Born in the desert town of Garmsar, east of Tehran, in 1956, Ahmadinejad was the son of a blacksmith. He attended Tehran’s Elm-o Sanaat University in the last years of the Shah’s rule and was swept up in the wave of resentment that spawned the 1979 revolution.
With the return to Iran of Ayatollah Khomeini, the revolution’s spiritual leader, Ahmadinejad became his university’s representative in the student Office for Strengthening Unity, which would play a central role in seizure of the US embassy.
Several former embassy hostages claimed last week Ahmadinejad was among the students who held them captive for 444 days. But experts using advanced facial recognition technology have established that he is not the man identified on a widely distributed photograph of hostages and captors.
As Islamic rule intensified in the early 1980s with purges of moderate students, Ahmadinejad joined the Islamic Revolutionary Guard Corps (IRGC), an ultra-conservative group fiercely loyal to the ayatollahs.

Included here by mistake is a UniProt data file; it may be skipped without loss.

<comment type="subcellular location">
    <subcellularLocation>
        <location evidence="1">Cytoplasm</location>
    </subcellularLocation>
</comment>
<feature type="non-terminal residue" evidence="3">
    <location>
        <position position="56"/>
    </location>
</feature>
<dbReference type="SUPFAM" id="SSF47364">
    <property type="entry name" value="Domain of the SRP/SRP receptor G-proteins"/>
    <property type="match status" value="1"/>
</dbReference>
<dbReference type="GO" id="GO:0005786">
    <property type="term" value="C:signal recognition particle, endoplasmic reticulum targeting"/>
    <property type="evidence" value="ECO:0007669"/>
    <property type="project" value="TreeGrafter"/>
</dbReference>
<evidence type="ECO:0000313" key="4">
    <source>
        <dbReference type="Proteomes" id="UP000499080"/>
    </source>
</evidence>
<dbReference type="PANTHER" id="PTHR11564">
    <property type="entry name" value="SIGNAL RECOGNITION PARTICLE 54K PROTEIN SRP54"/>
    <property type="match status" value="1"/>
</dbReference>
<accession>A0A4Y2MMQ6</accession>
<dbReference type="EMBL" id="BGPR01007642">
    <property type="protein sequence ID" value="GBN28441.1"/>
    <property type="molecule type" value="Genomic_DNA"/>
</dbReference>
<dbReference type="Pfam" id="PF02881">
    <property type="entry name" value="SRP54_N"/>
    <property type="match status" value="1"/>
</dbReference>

A senior officer in the IRGC’s special “internal security” brigade, Ahmadinejad’s duties included the suppression of dissident activity, which, according to his rivals, involved the interrogation, torture and execution of political prisoners.
US intelligence sources and Iranian opposition figures believe he became a key figure in the formation of the IRGC’s Qods Force, which has been linked to assassinations in the Middle East and Europe, including the murder of Qassemlou.
White House officials last week demanded that Tehran respond to questions about Ahmadinejad’s past. “The Iranian government . . . has an obligation to speak concerning these questions,” said Sean McCormack, a State Department spokesman...

One thing is clear here: if the U.S. government is genuinely spending time right now looking into Ahmadinejad's past, this is another intelligence failure, and not a minor one. It is not like this guy came out of nowhere - he was mayor of Tehran, the country's capital and most important city. This would be like as if Rudy Giuliani were elected President of the United States, and the Chinese government were somehow dumbstruck as to who this guy was. Maybe these questions are just a means of posturing, like we really know the answers but are just asking the questions for diplomatic effect. Yet it did seem to take days for the government to conclude that he wasn't a hostage taker. I don't find this terribly encouraging, on many fronts.